3 minute read

In a climate where film prices, especially for colour films, keep rising, lots of companies have started to purchase bulk film stock from manufacturers and respool them as ‘new”’ film stocks. One such new option comes from Canadian photography company Flic Film, with their recently released Elektra 100. As stated on their site, this film is actually respooled Kodak Aerocolor IV 2460. Other companies have already started respooling Aerocolor IV, such as SantaFilm with SantaColor 100 and Popho Camera Company with Luminar 100.

Aerocolor is a C-41 colour negative film currently only offered in 135 format (35mm). According to Kodak’s datasheet, Aerocolor is actually a film stock meant for “medium- to high-altitude aerial-mapping and aerial-reconnaissance photography.” Unsurprisingly, I don’t typically fly around in a private plane doing aerial photography, so what follows are my thoughts on Aerocolor as a more day-to-day film stock.

The film canister and cartridge

On their site and on the film canister, Flic Film says to “load the film in very low light conditions.” I didn’t have any issues loading my roll in daylight, but YMMV. The film cartridge itself is all plastic and lacks any DX encoding. I shot the roll with my Nikon FA and developed it at home using Flic Film’s own C-41 kit. The only issue I had while developing was how difficult it was to pop the canister open to access the film. It kept slipping using my opener and eventually the plastic snapped, leaving black pieces of plastic all over my floor. This didn’t interfere with development, but was annoying to clean up afterwards.

The negatives

The negatives have a light purple tint to them, compared to the darker brown you might find on typical Kodak film stocks. They also don’t have any edge markings of any sort and both sides of the emulsion have very similar finishes, so be careful when you’re scanning and make sure you’re scanning the right side of the film with the correct orientation.

I scanned all of the negatives by myself using my Sony a6300, and then converted them in Lightroom using Negative Lab Pro. All of the following exposure tests were white balanced in Lightroom to the middle grey and I made no other adjustments. The scene was lit using two NEEWER LED softboxes, set to 5600K. Please ignore the fact that I stupidly forgot to remove the plastic bag from the colour card…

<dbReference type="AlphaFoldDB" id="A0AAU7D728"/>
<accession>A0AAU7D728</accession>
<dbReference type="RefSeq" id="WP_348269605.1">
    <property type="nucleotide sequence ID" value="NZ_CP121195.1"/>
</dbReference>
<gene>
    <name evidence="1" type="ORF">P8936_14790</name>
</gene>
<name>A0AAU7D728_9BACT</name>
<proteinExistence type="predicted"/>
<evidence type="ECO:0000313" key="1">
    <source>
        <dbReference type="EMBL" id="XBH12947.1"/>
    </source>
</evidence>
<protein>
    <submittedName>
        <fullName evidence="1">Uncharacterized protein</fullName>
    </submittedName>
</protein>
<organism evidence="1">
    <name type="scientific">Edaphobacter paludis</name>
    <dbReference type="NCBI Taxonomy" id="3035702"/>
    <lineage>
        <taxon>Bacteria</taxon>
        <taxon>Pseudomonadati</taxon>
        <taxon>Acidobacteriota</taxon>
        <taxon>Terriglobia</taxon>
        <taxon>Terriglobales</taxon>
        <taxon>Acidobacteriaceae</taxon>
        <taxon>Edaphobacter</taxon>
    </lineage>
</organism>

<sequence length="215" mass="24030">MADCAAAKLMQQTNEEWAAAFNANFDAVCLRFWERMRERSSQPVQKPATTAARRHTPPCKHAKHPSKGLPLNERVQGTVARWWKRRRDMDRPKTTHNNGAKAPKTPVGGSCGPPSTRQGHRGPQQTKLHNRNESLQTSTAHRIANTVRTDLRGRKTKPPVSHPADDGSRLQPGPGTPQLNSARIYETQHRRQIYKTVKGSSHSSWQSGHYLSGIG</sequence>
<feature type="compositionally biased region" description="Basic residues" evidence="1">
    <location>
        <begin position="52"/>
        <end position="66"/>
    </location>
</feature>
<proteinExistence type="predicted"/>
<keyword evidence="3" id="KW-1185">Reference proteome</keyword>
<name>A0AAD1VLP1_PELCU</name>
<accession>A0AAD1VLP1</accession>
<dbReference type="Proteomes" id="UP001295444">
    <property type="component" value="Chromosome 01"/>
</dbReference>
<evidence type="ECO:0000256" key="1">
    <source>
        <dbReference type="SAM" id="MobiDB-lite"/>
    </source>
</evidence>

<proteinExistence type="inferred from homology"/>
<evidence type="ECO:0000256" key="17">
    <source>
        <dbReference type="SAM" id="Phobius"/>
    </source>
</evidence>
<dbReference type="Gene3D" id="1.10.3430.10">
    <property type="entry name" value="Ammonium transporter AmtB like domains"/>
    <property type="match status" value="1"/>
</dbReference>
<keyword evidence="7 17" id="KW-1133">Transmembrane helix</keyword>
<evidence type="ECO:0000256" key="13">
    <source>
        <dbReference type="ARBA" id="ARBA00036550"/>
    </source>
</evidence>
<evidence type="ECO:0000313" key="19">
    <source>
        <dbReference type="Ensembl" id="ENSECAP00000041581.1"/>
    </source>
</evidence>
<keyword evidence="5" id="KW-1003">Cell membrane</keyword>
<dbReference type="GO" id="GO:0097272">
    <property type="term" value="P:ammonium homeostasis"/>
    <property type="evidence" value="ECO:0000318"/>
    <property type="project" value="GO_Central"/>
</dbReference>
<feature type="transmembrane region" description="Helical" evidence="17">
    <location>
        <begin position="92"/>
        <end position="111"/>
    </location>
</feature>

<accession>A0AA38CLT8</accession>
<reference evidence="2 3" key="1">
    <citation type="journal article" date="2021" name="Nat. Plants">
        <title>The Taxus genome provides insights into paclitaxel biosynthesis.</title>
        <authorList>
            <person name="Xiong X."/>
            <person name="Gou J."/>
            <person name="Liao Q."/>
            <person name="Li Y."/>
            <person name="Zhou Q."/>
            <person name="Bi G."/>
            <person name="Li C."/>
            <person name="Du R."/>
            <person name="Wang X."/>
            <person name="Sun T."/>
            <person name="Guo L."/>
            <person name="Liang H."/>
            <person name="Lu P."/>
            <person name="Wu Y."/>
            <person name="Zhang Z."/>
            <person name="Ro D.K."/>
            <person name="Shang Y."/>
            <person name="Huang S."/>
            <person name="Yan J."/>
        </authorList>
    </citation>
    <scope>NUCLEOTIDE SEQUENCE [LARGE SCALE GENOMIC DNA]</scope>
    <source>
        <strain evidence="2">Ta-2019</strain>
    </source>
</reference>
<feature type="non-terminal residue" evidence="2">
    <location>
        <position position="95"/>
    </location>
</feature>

According to these tests, Aerocolor/Elektra has great exposure latitude. As we overexpose, we lose quite a bit of saturation and contrast, and the images get a very strong blue tint to them. That being said, even when underexposed 3 whole stops, I was able to salvage some details from the shadows in post-production. I’d personally say anywhere from 2 stops underexposed to 2 stops overexposed produces usable images. Some people will also probably like how the colours get a pastel-like look when this stock is overexposed.

Aerocolor/Elektra captures details very well with lots of resolution to work with. The grain is fine and only really visible once you crop in or raise shadows too far. I find the grain very pleasing, smooth, and not distracting. Aerocolor/Elektra turned out to be like a hybrid between Portra 160 and Ektar 100. It’s got strong contrast and somewhat muted colours. Reds and greens in particular really popped the most for me. The biggest issue was that the colour balance for most of the shots in natural lighting came out too cool and with a strong green cast. This was easily fixable in Lightroom.

@sourllemonn & @cmtuckerly
@cmtuckerly & @_mizukiblog

Shoutouts to Jorge (@jorshhh) for organizing this portrait session for @TorontoAnalogFriends!

Overall, Aerocolor/Elektra really impressed me. If you want the stronger contrast look of Ektar but still want the muted tones of Portra, Aerocolor/Elektra might be your new favourite stock. Considering Elektra 100 is $5 CAN cheaper than both Ektar 100 and Portra 160 at my local camera store, it’s definitely an option I’m going to consider more in the future.